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Biopolymers. 2010 Sep;93(9):833-44. doi: 10.1002/bip.21450.

Cloning large natural product gene clusters from the environment: piecing environmental DNA gene clusters back together with TAR.

Author information

1
Howard Hughes Medical Institute, Laboratory of Genetically Encoded Small Molecules, The Rockefeller University, 1230 York Avenue, New York, NY 10065, USA.

Abstract

A single gram of soil can contain thousands of unique bacterial species, of which only a small fraction is regularly cultured in the laboratory. Although the fermentation of cultured microorganisms has provided access to numerous bioactive secondary metabolites, with these same methods it is not possible to characterize the natural products encoded by the uncultured majority. The heterologous expression of biosynthetic gene clusters cloned from DNA extracted directly from environmental samples (eDNA) has the potential to provide access to the chemical diversity encoded in the genomes of uncultured bacteria. One of the challenges facing this approach has been that many natural product biosynthetic gene clusters are too large to be readily captured on a single fragment of cloned eDNA. The reassembly of large eDNA-derived natural product gene clusters from collections of smaller overlapping clones represents one potential solution to this problem. Unfortunately, traditional methods for the assembly of large DNA sequences from multiple overlapping clones can be technically challenging. Here we present a general experimental framework that permits the recovery of large natural product biosynthetic gene clusters on overlapping soil-derived eDNA cosmid clones and the reassembly of these large gene clusters using transformation-associated recombination (TAR) in Saccharomyces cerevisiae. The development of practical methods for the rapid assembly of biosynthetic gene clusters from collections of overlapping eDNA clones is an important step toward being able to functionally study larger natural product gene clusters from uncultured bacteria.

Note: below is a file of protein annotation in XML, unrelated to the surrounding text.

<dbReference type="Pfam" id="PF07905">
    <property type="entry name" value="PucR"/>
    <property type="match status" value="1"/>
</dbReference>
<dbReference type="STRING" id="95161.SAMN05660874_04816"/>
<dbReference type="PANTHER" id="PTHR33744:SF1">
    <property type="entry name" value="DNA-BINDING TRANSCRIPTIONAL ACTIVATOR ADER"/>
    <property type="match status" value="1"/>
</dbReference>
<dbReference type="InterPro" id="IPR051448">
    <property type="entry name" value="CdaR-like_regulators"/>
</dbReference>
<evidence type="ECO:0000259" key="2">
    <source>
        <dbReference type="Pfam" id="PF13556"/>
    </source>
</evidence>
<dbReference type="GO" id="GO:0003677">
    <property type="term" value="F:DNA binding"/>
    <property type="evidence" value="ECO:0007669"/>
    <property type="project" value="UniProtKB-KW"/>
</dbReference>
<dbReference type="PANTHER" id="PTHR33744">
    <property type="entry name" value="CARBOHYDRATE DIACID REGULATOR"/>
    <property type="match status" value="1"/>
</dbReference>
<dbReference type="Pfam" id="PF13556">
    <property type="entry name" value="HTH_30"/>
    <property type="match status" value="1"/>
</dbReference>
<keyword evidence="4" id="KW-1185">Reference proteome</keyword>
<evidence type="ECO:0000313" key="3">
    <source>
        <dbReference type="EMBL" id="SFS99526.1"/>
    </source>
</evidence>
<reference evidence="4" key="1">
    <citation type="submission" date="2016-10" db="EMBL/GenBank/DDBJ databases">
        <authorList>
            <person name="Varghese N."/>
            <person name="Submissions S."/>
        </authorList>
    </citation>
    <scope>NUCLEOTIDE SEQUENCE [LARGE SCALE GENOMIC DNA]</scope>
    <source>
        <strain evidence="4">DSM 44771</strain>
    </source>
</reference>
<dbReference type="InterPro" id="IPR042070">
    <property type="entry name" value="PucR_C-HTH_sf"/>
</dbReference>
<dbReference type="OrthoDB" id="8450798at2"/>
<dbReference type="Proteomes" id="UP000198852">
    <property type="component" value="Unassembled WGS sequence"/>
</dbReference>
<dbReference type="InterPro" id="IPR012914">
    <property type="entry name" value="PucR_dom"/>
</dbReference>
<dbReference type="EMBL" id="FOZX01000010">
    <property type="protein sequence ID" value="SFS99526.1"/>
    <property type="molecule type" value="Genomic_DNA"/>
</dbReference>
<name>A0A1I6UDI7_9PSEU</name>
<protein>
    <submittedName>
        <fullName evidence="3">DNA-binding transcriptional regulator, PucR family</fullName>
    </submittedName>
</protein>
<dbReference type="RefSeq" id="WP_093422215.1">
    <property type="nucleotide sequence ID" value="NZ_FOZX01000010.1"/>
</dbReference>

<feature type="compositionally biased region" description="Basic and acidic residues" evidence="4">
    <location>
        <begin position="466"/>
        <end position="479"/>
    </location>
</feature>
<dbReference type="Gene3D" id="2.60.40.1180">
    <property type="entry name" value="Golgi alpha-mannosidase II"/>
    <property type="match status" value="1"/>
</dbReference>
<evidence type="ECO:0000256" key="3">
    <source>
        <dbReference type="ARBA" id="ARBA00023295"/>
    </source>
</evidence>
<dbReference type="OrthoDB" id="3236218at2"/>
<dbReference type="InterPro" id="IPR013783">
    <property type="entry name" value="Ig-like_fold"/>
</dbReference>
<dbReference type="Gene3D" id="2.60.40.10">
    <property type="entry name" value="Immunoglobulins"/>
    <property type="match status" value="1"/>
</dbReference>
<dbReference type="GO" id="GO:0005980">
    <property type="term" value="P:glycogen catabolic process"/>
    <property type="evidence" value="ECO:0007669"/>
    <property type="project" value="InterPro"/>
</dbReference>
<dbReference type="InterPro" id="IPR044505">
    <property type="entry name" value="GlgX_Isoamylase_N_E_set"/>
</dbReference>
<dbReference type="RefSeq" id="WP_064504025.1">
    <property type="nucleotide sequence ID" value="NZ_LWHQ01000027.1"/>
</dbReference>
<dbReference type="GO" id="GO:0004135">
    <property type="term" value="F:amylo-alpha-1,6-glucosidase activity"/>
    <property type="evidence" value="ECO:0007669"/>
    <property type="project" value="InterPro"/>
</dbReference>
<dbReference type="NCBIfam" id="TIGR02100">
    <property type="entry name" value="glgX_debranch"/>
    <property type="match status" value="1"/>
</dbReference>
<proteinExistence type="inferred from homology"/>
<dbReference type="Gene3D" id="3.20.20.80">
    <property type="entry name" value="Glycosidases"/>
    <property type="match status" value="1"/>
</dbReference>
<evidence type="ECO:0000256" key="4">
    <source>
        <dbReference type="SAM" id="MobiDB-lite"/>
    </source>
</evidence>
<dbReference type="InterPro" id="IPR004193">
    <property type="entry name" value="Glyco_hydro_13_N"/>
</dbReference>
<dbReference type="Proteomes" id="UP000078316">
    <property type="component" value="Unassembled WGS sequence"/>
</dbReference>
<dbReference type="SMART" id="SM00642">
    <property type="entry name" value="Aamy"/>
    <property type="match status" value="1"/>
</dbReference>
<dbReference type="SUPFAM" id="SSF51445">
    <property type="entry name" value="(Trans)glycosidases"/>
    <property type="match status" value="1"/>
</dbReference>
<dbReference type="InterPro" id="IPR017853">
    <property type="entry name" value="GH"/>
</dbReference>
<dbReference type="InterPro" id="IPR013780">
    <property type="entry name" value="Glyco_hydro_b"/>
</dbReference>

PMID:
20577994
PMCID:
PMC2895911
DOI:
10.1002/bip.21450
[Indexed for MEDLINE]
Free PMC Article

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